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1.  Long-term impact of earthquake stress on fasting glucose control and diabetes prevalence among Chinese adults of Tangshan 
Objective: To investigate the long-term influence of stresses from the 1976 Tangshan earthquake on blood glucose control and the incidence of diabetes mellitus in Chinese people of Tangshan. Methods: 1,551 adults ≥ 37 years of age were recruited for this investigation in Tangshan city of China, where one of the deadliest earthquakes occurred in 1796. All subjects finished a questionnaire. 1,030 of them who experienced that earthquake were selected into the exposure group, while 521 were gathered as the control group who have not exposed to any earthquake. The numbers of subjects who were first identified with diabetes or had normal FBG but with diabetic history were added for the calculation of diabetes prevalence. Statistic-analysis was applied on the baseline data, and incidences of IFG as well as diabetes among all groups. Results: Statistic comparisons indicate there is no significant difference on average fasting glucose levels between the control group and the exposure group. However, the prevalence of IFG and diabetes among the exposure group displays significant variance with the control group. The prevalence of diabetes among exposure groups is significantly higher than the control group. Women are more likely to have diabetes after experiencing earthquake stresses compared to men. The earthquake stress was linked to higher diabetes incidence as an independent factor. Conclusions: The earthquake stress has long-term impacts on diabetes incidence as an independent risk factor. Emerging and long-term managements regarding the care of IFG and diabetes in populations exposed to earthquake stress should be concerned.
PMCID: PMC4276224  PMID: 25550966
Tangshan earthquake; stress; fasting blood glucose; impaired fasting glucose; diabetes mellitus
2.  The impact of educational status on the clinical features of major depressive disorder among Chinese women 
Journal of Affective Disorders  2012;136(3):988-992.
Background
Years of education are inversely related to the prevalence of major depressive disorder (MDD), but the relationship between the clinical features of MDD and educational status is poorly understood. We investigated this in 1970 Chinese women with recurrent MDD identified in a clinical setting.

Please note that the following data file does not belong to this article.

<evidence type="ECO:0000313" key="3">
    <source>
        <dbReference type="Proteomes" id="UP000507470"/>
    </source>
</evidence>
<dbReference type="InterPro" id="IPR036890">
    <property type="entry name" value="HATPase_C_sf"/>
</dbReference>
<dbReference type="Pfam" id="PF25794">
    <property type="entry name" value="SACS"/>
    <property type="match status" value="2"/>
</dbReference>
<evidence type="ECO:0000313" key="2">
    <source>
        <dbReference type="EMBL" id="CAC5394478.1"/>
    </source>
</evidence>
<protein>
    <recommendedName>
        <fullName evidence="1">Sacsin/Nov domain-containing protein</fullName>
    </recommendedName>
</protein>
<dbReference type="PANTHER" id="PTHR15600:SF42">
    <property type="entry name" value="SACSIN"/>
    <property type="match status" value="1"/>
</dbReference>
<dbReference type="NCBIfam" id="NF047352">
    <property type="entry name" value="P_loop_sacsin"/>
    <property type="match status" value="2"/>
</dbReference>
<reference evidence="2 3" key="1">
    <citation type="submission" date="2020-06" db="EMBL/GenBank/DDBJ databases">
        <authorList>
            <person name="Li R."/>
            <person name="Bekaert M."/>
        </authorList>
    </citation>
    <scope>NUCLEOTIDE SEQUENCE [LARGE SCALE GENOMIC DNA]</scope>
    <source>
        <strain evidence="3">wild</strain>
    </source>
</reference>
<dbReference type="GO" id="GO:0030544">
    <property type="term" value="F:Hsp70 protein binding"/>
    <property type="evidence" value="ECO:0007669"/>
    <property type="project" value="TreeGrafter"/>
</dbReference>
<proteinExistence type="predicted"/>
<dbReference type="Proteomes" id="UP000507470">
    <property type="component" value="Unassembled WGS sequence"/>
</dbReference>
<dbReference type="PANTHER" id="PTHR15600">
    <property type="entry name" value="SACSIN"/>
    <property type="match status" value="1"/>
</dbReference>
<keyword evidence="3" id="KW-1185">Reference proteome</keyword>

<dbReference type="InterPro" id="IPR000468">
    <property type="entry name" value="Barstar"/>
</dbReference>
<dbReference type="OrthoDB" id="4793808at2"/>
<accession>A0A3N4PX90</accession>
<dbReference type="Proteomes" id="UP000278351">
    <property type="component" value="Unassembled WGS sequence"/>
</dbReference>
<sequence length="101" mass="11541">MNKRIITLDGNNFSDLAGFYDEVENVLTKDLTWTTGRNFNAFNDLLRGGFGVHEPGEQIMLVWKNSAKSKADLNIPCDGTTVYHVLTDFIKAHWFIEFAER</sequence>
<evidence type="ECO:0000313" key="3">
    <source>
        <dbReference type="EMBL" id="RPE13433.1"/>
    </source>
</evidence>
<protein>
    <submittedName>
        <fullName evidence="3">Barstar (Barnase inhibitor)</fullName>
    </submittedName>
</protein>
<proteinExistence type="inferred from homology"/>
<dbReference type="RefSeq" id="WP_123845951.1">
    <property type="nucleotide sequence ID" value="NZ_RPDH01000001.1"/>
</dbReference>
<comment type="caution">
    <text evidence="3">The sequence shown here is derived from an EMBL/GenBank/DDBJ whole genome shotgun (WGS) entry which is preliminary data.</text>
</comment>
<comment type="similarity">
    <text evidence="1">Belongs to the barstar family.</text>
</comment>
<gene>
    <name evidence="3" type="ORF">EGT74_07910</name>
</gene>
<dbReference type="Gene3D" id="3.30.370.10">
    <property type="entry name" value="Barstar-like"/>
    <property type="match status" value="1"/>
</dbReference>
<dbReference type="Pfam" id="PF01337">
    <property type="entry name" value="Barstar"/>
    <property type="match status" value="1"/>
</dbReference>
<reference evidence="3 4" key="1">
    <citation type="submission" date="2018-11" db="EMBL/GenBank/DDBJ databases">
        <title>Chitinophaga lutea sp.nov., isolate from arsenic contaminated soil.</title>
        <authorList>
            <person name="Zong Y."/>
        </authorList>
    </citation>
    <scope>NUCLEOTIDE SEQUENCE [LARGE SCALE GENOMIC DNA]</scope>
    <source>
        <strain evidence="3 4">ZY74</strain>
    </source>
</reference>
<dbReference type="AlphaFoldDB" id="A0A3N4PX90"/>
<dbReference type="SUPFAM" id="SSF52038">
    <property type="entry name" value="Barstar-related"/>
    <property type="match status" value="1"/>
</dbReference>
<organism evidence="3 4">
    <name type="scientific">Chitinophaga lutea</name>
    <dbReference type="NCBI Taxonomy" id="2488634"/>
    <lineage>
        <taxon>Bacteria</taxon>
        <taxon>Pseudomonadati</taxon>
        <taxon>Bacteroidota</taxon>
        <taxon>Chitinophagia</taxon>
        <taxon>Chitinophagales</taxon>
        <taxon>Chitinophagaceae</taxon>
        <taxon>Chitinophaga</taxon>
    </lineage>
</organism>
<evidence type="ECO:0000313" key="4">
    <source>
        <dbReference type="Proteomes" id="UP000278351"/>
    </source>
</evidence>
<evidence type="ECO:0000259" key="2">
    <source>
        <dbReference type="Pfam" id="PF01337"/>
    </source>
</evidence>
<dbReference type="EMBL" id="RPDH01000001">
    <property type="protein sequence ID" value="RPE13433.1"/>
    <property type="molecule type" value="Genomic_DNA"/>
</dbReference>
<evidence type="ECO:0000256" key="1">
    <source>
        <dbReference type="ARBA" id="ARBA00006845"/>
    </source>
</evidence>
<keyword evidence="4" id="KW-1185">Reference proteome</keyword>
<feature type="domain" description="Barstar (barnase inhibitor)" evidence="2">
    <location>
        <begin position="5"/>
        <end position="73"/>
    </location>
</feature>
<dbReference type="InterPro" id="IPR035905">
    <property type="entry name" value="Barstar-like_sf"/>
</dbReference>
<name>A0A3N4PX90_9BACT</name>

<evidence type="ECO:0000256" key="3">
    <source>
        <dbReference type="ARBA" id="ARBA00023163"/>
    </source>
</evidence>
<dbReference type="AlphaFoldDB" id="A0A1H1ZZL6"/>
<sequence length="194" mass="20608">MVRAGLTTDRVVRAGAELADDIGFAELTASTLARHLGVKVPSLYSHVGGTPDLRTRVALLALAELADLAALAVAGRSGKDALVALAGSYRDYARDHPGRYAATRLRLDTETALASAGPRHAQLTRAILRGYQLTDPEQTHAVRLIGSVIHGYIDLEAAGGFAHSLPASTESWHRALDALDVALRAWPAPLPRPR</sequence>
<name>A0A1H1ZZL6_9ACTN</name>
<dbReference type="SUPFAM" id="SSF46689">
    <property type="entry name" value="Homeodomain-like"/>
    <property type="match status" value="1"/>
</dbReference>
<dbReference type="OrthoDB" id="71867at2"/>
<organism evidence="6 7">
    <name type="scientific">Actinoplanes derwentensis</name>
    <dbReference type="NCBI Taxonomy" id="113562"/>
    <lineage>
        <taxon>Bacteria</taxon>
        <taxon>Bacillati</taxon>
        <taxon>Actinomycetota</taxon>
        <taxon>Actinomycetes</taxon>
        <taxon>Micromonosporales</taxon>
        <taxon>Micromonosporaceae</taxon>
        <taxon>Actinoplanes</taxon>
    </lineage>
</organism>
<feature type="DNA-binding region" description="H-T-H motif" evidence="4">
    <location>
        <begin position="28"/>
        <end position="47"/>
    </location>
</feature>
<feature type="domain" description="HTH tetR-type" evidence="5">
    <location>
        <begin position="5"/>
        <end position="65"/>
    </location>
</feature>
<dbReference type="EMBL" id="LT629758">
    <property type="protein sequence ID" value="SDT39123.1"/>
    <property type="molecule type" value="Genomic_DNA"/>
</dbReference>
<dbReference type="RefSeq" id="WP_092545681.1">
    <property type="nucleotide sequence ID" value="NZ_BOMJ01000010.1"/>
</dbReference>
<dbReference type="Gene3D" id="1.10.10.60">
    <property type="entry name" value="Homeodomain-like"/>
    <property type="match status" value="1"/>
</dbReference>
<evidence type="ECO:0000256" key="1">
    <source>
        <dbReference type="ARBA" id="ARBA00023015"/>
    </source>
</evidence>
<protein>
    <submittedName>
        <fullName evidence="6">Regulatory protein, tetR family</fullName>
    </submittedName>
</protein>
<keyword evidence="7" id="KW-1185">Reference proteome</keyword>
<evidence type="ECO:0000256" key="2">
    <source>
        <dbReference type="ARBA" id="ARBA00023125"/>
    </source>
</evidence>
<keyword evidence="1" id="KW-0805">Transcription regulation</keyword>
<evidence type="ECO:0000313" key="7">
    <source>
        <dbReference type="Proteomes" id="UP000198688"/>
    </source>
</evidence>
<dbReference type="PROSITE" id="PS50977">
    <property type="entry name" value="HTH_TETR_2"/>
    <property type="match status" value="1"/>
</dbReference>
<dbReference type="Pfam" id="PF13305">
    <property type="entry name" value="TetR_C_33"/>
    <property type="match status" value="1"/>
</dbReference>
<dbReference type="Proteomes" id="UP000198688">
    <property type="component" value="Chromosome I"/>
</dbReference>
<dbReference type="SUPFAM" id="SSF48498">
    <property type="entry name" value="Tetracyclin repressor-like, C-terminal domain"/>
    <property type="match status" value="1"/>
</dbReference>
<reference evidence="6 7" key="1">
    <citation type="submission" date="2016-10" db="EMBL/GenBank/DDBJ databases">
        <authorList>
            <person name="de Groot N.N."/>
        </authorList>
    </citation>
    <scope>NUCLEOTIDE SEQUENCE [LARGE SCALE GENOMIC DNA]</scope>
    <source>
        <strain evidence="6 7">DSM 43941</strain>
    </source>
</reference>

Methods
Clinical and demographic features were obtained from 1970 Han Chinese women with DSM-IV major depression between 30 and 60 years of age across China. Analysis of linear, logistic and multiple logistic regression models were used to determine the association between educational level and clinical features of MDD.
Results
Subjects with more years of education are more likely to have MDD, with an odds ratio of 1.14 for those with more than ten years. Low educational status is not associated with an increase in the number of episodes, nor with increased rates of co-morbidity with anxiety disorders. Education impacts differentially on the symptoms of depression: lower educational attainment is associated with more biological symptoms and increased suicidal ideation and plans to commit suicide.
Limitations
Findings may not generalize to males or to other patient populations. Since the threshold for treatment seeking differs as a function of education there may an ascertainment bias in the sample.
Conclusions
The relationship between symptoms of MDD and educational status in Chinese women is unexpectedly complex. Our findings are inconsistent with the simple hypothesis from European and US reports that low levels of educational attainment increase the risk and severity of MDD.
doi:10.1016/j.jad.2011.06.046
PMCID: PMC3314924  PMID: 21824664
Major depressive disorder; Education; Socio-economic status; Symptom
3.  Clinical features and risk factors for post-partum depression in a large cohort of Chinese women with recurrent major depressive disorder 
Journal of Affective Disorders  2012;136(3):983-987.
Background
Post partum depression (PPD) is relatively common in China but its clinical characteristics and risk factors have not been studied. We set out to investigate whether known risk factors for PPD could be found in Chinese women.
Methods
A case control design was used to determine the impact of known risk factors for PPD in a cohort of 1970 Chinese women with recurrent DSM-IV major depressive disorder (MDD). In a within-case design we examined the risk factors for PPD in patients with recurrent MDD. We compared the clinical features of MDD in cases with PPD to those without MDD. Odds ratios were calculated using logistic and ordinal regression.
Results
Lower occupational and educational statuses increased the risk of PPD, as did a history of pre-menstrual symptoms, stressful life events and elevated levels of the personality trait of neuroticism. Patients with PPD and MDD were more likely to experience a comorbid anxiety disorder, had a younger age of onset of MDD, have higher levels of neuroticism and dysthymia.
Limitations
Results obtained in this clinical sample may not be applicable to PPD within the community. Data were obtained retrospectively and we do not know whether the correlations we observe have the same causes as those operating in other populations.
Conclusions
Our results are consistent with the hypothesis that the despite cultural differences between Chinese and Western women, the phenomenology and risk factors for PPD are very similar.
doi:10.1016/j.jad.2011.06.047
PMCID: PMC3315022  PMID: 21824665
Postpartum depression; Major depressive disorder; Neuroticism; Anxiety disorder

Results 1-3 (3)